How Photography and Storytelling Experience Helped Chris Floyd Break in to Video
May 6, 2016
For the launch of Esquire’s iPad edition, the magazine commissioned Floyd to make two videos on artist Ralph Steadman.
Floyd is represented by Pointblank, whose CEO Martha Greene liked his photographic eye and his ability to build a coherent narrative while working in motion.
The soundtrack for the videos features Steadman’s ukulele playing and a beat made from the sound of his pen on paper.
Photographers-turned-directors who want to get their work in front of potential clients have a variety of decisions to make: Which social media platform works best? Should your portfolio show multiple projects, or combine clips in a single reel of your best work? How do you reach new audiences, and get busy art buyers or creative directors to view your work? We asked five successful directors to discuss how they’ve built their portfolios and marketed their videos. We learned how feedback from clients has shaped their approach, and the steps they took to win the trust of clients.
London-based photographer/director Chris Floyd built his portfolio of motion work slowly at first, shooting small personal projects and piggybacking on still assignments to create videos to which there “was no real risk” attached. Landing an assignment for the men’s clothing retailer Mr. Porter to create 25 video profiles of stylish men, and then representation from video and stills production company Pointblank, however, lifted his career as a director. “[Pointblank] started putting me up for things that were proper jobs…and then suddenly it becomes serious,” he recalls. He’s since done work for Anthropologie, Procter & Gamble, Avis and Nissan.
Floyd didn’t actively pitch himself to Pointblank. A rep for the company saw him speak at an industry event in 2013 and invited him in for a meeting. The company’s executive producer and CEO, Martha Greene, responded to his photographer’s eye and his ability to tell a story, he recalls. “She said, ‘The problem we’re having with photographers who are coming into motion is they know how to compose the shots, but they don’t know how to link them together into a coherent narrative.’”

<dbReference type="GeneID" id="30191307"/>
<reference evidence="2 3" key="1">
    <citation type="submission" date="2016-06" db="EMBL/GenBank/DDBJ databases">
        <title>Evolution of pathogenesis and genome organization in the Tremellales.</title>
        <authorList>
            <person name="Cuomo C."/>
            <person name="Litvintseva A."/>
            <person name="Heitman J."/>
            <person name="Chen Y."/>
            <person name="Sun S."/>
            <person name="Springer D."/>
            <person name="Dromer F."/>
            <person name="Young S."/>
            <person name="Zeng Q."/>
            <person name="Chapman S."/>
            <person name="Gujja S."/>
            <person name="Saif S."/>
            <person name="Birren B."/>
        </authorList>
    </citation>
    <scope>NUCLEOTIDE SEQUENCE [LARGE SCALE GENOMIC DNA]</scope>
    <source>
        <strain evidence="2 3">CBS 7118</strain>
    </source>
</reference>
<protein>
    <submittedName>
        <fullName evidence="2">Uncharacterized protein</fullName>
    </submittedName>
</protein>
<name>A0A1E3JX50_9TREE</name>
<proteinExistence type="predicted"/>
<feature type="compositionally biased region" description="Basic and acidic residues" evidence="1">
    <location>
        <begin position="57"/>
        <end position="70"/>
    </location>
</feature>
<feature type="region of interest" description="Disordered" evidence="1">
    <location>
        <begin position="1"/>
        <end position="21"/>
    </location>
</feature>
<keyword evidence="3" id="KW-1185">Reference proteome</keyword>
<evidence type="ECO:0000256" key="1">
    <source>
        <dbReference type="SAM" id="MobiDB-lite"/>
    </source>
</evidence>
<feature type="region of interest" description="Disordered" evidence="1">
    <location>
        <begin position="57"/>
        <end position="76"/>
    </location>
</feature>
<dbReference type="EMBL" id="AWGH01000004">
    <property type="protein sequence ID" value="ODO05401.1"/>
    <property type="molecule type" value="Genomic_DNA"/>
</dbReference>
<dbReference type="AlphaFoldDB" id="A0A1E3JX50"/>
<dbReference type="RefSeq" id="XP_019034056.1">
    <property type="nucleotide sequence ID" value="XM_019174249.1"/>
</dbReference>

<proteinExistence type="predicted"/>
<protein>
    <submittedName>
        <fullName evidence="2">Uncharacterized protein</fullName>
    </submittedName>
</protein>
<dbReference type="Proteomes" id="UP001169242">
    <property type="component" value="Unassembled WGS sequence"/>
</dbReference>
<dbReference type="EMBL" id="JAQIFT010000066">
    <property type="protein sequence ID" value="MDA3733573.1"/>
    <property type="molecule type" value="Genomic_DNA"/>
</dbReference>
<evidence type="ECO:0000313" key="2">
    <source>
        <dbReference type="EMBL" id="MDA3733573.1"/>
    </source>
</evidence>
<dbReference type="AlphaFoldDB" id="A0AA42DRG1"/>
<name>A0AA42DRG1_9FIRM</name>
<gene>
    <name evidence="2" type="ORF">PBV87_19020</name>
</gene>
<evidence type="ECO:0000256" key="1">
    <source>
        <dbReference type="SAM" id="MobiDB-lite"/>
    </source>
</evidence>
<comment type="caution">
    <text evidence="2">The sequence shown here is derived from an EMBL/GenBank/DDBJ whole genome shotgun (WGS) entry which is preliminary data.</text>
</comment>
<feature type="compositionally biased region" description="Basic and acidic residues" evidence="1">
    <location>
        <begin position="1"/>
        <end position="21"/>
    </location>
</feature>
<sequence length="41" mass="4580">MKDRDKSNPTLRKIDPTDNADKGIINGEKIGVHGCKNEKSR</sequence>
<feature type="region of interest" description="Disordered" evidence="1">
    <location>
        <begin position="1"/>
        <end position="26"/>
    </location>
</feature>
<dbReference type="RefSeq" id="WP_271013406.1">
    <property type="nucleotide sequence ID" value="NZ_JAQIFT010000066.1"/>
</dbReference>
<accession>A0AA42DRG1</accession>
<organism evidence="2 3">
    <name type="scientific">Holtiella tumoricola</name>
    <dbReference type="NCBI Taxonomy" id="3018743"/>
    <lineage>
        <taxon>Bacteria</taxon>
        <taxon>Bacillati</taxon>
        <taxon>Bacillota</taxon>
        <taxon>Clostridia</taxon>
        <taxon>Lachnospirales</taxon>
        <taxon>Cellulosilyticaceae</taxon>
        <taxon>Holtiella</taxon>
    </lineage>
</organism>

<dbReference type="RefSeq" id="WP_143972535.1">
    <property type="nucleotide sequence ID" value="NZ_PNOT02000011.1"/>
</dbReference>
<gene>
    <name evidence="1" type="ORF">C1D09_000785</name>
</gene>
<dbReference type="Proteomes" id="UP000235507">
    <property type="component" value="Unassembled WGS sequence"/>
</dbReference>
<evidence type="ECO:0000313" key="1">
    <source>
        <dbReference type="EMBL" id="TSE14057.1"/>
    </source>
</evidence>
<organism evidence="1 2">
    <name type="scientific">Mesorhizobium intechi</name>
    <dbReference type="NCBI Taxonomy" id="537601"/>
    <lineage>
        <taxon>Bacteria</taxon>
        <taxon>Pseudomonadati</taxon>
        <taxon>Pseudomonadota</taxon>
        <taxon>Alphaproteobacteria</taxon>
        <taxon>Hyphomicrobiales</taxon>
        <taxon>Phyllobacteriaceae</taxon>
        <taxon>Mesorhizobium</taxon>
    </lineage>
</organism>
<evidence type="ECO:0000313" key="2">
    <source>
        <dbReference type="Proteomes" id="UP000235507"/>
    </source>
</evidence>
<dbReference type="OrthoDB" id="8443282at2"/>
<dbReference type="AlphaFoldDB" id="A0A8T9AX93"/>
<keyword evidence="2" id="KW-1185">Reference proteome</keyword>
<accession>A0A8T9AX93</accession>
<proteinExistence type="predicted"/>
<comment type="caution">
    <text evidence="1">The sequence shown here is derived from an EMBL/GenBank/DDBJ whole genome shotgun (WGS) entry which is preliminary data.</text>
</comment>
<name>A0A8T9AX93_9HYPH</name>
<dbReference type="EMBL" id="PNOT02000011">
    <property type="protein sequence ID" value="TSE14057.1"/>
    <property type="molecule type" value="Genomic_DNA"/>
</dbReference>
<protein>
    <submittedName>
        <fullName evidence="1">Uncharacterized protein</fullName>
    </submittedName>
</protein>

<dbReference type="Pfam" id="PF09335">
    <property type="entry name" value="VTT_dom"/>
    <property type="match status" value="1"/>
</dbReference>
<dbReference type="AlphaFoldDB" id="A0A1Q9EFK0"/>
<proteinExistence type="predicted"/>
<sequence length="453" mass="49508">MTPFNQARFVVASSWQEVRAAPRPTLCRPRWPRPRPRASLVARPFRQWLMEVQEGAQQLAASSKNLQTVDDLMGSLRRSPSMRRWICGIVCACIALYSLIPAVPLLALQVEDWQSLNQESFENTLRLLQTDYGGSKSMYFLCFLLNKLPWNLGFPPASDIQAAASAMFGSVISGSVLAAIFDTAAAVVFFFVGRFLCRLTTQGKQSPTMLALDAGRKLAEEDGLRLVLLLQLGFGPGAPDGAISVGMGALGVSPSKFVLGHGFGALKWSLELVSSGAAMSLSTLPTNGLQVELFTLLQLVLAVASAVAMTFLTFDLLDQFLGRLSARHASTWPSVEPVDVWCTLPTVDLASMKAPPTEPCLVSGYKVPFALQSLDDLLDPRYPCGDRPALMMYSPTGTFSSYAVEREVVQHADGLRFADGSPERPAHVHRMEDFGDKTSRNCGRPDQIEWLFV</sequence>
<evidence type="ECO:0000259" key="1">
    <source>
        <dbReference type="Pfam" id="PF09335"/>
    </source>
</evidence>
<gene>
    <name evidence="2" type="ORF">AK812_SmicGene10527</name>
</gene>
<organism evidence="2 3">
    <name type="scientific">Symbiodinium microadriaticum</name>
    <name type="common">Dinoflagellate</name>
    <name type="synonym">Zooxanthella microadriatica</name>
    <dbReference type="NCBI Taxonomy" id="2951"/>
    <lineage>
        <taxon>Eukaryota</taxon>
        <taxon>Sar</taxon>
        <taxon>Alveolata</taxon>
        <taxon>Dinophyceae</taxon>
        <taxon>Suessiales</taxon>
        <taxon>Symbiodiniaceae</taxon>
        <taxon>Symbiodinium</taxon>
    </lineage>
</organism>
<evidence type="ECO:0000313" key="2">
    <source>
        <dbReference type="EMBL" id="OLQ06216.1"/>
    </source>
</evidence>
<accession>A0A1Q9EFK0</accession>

An avid reader and writer, Floyd valued storytelling from a young age. His grandfather “was an amazing raconteur,” he says, and his ability to captivate an audience made an impression on Floyd. He began shooting motion as other photographers have, creating videos that were “nothing more than moving portraits.” When London’s Sunday Times Style Magazine hired him to photograph a story about how fashionable men dress, he sold the editor on a companion video project. “I worked out how to have cutaways and reverse shots and close-ups, and all the little tricks that you have in order to stitch together a visual story,” he recalls. He brought the video to Jeremy Langmead, brand director at Mr. Porter, and pitched a similar series of videos. Langmead commissioned six videos at first. That number eventually grew to 25 videos over the course of two and a half years. “I certainly know how to make a film of a guy putting his clothes on,” Floyd laughs.
An uneasy self-promoter, Floyd says his relationship with Pointblank has been key to his career as a director because they not only put him up for jobs, but they also have “a whole team of people who are brought to bear” on the process of pitching assignment work. The company cut together an “anthology” of his Mr. Porter videos, which they’ve used to market him. Floyd also promotes his motion work on Instagram, Twitter, Vimeo and on his blog. When he shares new work, he tries to say something substantial about the project to readers, a lot of whom are in the creative business. “I try to give away behind-the-scenes stuff about how we did this shot or why we did it,” he explains. “Then what happens is people retweet it or repost it, and then it gets a bit of a life of it’s own. It goes out into the world.”
One of the things Floyd appreciates about filmmaking is the collaboration. “I love being on a film set and having a DP and a gaffer and grips and all that, because you don’t get that in a stills environment,” he says. He’s realized, however, that part of what makes his perspective unique is his eye and his photographic techniques. “Once you get around film crews, you could very quickly have all that very lovely creative energy and freshness that you bring knocked out of you within weeks,” he explains, by crews “who’ve done the same stuff their way for years and years. And as a director they find your techniques annoying.” But, he adds, it’s important to be confident in his perspective. “I might not have tons of film technique, but I’ve got photographic technique, and a lot of that is valid in [filmmaking].”
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